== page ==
Make multipurpose salves for everything from skin ailments to home first aid.
Beeswax is an important ingredient in creating homemade salves.
Photo by iStock
One of the most beneficial and healthful additions I’ve ever made to my home medicine cabinet was integrating homemade herbal salves into my natural remedies kit. I’ve used them to replace all sorts of pharmaceuticals: Neosporin; anti-itch, antifungal and muscle-relaxant creams; conventional lotions; even in lieu of certain medications. As I began to use these effective remedies more, I started recommending them to friends—and getting peculiar looks in return. I quickly discovered that many people don’t know what salves are, let alone about their healing properties and uses for many common ailments.
So, what is a salve? As a general term, a salve is an ointment used for the nourishment, protection and healing of our skin and bodies. I believe in making health and healing as accessible and easy as possible, and my salve recipes are no different. My basic salve requires only three ingredients, so no home ever need be without a healing salve for almost any minor injury.
I included vitamin E and rosemary antioxidant (extract) in my simple salve recipe. Both make good preservatives but are not usually necessary—even without them salves last a year before going rancid as long as no water is introduced to them. If you do add these ingredients, however, they can prolong the lifespan of your salves to as much as two years. Both ingredients should be added after the salve has been removed from heat, as high temperatures will deteriorate or negate their preserving properties. Always do a consistency test before adding either of these ingredients.
You can also use essential oils in this last step. Lavender is a popular one to add for its scent, and it also provides extra preservative properties.
• Vitamin E oil can go rancid. To make sure yours is fresh, buy it in small quantities from a reputable source, keep it away from sunlight and heat, and make sure its lid is on securely. Then smell it before adding it to salves—rotten oil smells obviously bad.
• It is easier to make a salve harder than softer, so always err on the side of more oil than beeswax.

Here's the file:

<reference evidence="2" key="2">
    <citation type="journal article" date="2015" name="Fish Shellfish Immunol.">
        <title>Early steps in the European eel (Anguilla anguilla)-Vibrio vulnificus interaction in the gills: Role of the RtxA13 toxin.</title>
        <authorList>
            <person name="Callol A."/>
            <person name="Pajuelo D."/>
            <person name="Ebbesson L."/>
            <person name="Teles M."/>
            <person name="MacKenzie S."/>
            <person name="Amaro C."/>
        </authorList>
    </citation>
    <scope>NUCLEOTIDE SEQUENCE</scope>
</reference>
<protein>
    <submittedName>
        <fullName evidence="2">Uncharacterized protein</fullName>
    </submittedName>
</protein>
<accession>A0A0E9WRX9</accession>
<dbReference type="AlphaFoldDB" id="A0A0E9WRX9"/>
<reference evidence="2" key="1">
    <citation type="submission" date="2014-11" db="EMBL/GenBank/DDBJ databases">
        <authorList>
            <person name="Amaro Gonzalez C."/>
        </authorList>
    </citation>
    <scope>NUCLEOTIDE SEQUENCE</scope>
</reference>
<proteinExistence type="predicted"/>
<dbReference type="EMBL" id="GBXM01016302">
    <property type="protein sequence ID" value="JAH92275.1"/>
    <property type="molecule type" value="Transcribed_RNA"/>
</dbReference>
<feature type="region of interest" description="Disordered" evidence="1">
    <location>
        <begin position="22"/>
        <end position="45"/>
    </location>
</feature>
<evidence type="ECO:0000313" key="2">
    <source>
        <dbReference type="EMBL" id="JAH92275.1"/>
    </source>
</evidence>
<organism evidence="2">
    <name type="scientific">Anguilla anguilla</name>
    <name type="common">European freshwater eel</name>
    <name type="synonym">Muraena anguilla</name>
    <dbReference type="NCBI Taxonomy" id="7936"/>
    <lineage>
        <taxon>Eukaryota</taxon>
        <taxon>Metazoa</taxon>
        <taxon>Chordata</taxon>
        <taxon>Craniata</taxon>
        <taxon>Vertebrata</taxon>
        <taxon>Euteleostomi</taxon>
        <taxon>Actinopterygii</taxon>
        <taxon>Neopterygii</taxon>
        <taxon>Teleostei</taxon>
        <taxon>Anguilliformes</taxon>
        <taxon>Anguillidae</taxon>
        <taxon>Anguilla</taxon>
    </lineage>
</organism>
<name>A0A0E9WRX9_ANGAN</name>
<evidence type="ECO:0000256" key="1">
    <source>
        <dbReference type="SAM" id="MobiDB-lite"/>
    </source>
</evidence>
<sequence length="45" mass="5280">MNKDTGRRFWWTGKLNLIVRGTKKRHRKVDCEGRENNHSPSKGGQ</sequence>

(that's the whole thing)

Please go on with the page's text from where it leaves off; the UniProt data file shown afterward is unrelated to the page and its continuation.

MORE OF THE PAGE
Make this easy Simple Salve.
The healing effects of your salve will depend upon the herbs you use. We’ll discuss which herbs are best for various purposes later on; you can make herbal oils out of any of them using the same basic methods. Then incorporate their healing powers into simple salves. Herbal oils are easy to make, even for same-day use.
If you are using fresh herbs, such as those gathered from your own backyard, you’ll need more time, as these need six weeks to steep. To make one, place fresh plant material into a glass jar, cover completely with olive oil, then let it sit in a dark place for six weeks, shaking daily. Then strain out plant material, and the infused oil is ready to transform into a salve (it can also be used alone as a bath or massage oil at this point).
If you’re like me, and tend to prefer working within a shorter time frame, you can use the dried version of the herb (home-dried or purchased at a health-food store). One of the most important things to remember when making salves or herbal oils is that water can cause both of these items to go rancid or mold. If you need to wash out a container, do so days ahead of time, then use rubbing alcohol on the day of, as this will cause any residual water to evaporate rapidly.
• Check thrift stores for affordable dedicated salve- and oil-making utensils and pots. It will prevent cross-contamination. Plus, you’ll eventually need to recycle them and you don’t want to destroy high-quality kitchenware.
Try using herbal oils with these recipes:
More than 150 workshops, great deals from more than 200 exhibitors, off-stage demos, inspirational keynotes, and great food!LEARN MORE